The Seattle rockers show why they stand as the last men of grunge at the finale of their Lightning Bolt tour.
I'm looking at T-shirts late afternoon in the middle of Milton Keynes National Bowl. Pearl Jam aren't due on for another three hours and there's a punk band called Off! about to perform. I'm looking at T-shirts late afternoon in the middle of Milton Keynes National Bowl. Pearl Jam aren't due on for another three hours and there's a punk band called Off! about to perform. Heavy punk isn't really my thing so I figure I've got lots of time. I hear an acoustic guitar kick in and don't think too much of it until the instantly recognisable voice of Eddie Vedder breaks into Porch. It's still early and easy to get to the front of the stage to see the main man himself kick off the show, catching everyone by surprise. It musn't be easy making a 65,000 person venue an intimate experience but that's what this early appearance manages to achieve. No one expects Vedder to act as compere for the show, especially with such a long way to go but he finishes Porch, introduces Off! and then joins the rest of Pearl Jam at the side of the stage to watch them perform. Black Rebel Motorcycle Club follow with a complete hour and a half set. Already the £65 ticket price is justified and Pearl Jam haven't even started playing yet. Guitarist Mike McCready joins BRMC during Conscience Killer and it's obvious it's for his benefit as much as ours as he's already told us what a huge fan he is before they take the stage.
At about 8pm Pearl Jam are up. I've watched a few videos of Eddie Vedder live, sounding a little out of tune and rough during some songs but I can honestly say that it wasn't the case here. Throughout the show his deep baritone voice echoes around the outdoor stadium and in some cases, sounds better than on the albums due to its raw energy. As a band, Pearl Jam are tight, accurate and Vedder is obviously such an old hand at this now that engaging a huge crowd while remaining relaxed and appreciative comes second nature.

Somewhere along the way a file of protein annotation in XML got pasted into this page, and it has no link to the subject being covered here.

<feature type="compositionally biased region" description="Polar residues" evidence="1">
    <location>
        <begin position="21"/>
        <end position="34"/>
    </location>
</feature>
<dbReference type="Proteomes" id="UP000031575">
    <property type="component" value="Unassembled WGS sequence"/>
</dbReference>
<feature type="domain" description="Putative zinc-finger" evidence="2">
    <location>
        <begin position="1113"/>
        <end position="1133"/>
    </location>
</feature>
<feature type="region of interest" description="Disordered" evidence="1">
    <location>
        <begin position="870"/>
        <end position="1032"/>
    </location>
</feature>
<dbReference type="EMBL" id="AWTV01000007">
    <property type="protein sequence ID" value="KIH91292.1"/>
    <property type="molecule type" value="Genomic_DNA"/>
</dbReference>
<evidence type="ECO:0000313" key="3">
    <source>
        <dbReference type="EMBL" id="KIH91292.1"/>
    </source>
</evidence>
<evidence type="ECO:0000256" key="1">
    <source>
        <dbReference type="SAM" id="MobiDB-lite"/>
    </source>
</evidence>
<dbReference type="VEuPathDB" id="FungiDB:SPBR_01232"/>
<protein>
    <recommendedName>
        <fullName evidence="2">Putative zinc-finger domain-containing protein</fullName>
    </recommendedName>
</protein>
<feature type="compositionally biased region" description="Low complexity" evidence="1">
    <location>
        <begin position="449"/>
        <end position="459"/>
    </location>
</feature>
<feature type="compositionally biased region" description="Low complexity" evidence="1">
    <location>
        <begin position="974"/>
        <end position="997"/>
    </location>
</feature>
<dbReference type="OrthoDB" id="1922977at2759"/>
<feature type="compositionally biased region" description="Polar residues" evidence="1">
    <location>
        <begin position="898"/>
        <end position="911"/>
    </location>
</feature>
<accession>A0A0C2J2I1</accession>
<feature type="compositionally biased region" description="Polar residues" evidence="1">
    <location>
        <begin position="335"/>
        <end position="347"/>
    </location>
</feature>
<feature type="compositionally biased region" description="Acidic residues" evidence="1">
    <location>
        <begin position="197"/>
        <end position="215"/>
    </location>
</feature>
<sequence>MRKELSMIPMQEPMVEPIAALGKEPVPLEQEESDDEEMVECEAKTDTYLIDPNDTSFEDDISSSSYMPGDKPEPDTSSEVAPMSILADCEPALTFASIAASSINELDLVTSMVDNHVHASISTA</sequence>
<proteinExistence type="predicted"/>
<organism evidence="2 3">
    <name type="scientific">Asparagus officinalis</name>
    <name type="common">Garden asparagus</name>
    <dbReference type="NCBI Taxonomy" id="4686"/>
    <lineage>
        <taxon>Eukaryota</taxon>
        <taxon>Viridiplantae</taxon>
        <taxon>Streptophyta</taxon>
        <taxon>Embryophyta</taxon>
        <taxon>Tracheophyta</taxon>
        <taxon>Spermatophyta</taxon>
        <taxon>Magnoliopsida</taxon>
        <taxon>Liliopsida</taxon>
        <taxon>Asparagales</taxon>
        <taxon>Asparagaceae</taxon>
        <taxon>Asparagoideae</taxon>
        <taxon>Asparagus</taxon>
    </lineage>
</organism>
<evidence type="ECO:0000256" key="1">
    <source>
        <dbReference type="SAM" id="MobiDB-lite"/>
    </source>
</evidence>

There are very few stadium bands left these days, especially bands that have been releasing albums for 22 years. Members of Pearl Jam may have hit their late 40s but they put younger bands to shame with a three hour set that boasts an incredible back catalogue. Songs such as Jeremy and Rearviewmirror from the albums Ten and Vs still sound fresh and it was a pleasure to hear them honour songs from even further back with Footsteps and Mother Love Bone's Chloe Dancer/Crown of Thorns. It's good to be reminded of how it all began so long ago. It seemed fitting that a stunning supermoon rose after a fabulous sunset behind the stadium coincidentally providing the perfect backdrop for Yellow Moon. It was getting close to midnight when Eddie Vedder warned the crowd that they may be cut off. They were running way over time and at risk of the stadium killing the power. This is a band that loves to play and would probably have played longer given the chance. "Fuck it, we've paid the rent!", proclaims Eddie Vedder before the band are joined by friends, family and crew to end their European tour with an explosive cover of Neil Young's Rockin' In The Free World. After this performance, the sun won't be setting on Pearl Jam any time soon.